By Jeff Gallatin
Bay schools staff and students continue to adjust to changes in educational standards and requirements to help maintain the district’s high standards and performance, Superintendent Clint Keener said during the district’s recent state of the schools presentation.
District officials made the presentation Oct. 29 in the Bay Middle School auditorium. Keener said afterward that because the district has been able to make the adjustments successfully, the district has continued to garner high marks in overall excellence in various categories and rankings for more than a decade.
“It’s part of the process,” Keener said of having to make adjustments in areas such as curriculum, instruction, technology, finances, athletics and other areas of education for a school district. “It’s usually a challenge, but it’s something we expect to do as a district and will continue to.”
Keener said a major part of the current round of adjustments is dealing with changing state common core and learning standards.
“It plays a role in the classrooms and how the curriculum is handled,” he said.
Keener said the new standards have a strong emphasis on students’ understanding of the materials and the actual application of what they are learning.
“We’ve always worked at making sure there is a strong understanding by the students of the material that is being presented to them,” he said. “There is an emphasis now on having the students be able to show what they know on the tests and then retain it for use in real-world applications.”
Keener noted that the district continues to perform well on the annual Ohio Department of Education report card and grades, as well as rankings issued by educational organizations, the media and other institutions. Keener said the district is also utilizing more and more technology in classrooms and district facilities.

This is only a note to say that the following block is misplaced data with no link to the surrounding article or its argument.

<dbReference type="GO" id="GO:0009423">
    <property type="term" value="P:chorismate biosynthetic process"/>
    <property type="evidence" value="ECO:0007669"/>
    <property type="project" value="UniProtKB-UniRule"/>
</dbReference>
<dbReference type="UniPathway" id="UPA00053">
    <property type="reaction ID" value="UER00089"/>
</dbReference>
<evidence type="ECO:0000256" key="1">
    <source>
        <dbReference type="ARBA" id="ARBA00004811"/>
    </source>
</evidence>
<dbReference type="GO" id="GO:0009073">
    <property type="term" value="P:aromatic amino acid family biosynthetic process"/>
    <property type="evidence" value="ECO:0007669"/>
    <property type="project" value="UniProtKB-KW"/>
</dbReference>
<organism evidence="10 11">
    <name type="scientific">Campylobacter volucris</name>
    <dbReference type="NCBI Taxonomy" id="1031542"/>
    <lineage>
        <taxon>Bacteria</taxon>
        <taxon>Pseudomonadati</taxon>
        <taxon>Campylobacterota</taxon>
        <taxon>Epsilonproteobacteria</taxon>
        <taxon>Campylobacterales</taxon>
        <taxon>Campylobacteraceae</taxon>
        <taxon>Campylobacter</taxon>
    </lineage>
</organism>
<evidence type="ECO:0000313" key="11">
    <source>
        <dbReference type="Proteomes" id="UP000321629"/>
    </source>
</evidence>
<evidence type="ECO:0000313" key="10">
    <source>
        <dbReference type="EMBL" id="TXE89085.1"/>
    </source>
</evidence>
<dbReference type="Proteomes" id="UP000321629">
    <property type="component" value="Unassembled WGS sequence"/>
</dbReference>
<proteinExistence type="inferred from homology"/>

“That certainly plays a role in what we’re doing in our classrooms and educational process,” he said.
Keener said the district’s successful passage of the most recent operating levy, as well as a special capital improvements bond levy, both help make the district’s job of educating the students easier.
“We certainly appreciate the support from the community in those areas and will continue our work to let them see how the funds are being utilized,” he said.
In the capital improvements area, Keener said work continues on upgrading district technology and infrastructure needs targeted with funds from the special bond levy. In addition to the HVAC and other facility upgrades, the district buildings will also be able to utilize newer educational technology as well with the facility upgrades.
Referring to the operating levies, Keener said the district will continue its recent pattern of trying to stretch those funds as long as possible.
“For many years, we were in the pattern of seeking a new operating levy every three years,” he said. “We were able to stretch the last one out for four years, and with the one most recently passed, we’re certainly going to go for four years again and might try to stretch it five, if we can.”
Keener said the high level of cooperation between the district staff and administration in working on contract negotiations, health care issues and dealing with educational standards is a major reason why the district has been able to stretch its finances.
“We would not have been as successful as we have in those areas without them being so responsive and willing to work with us for the good of the district,” he said.
Keener said the district also is emphasizing the importance of access to a public education and making sure students and the community have a strong district as a result.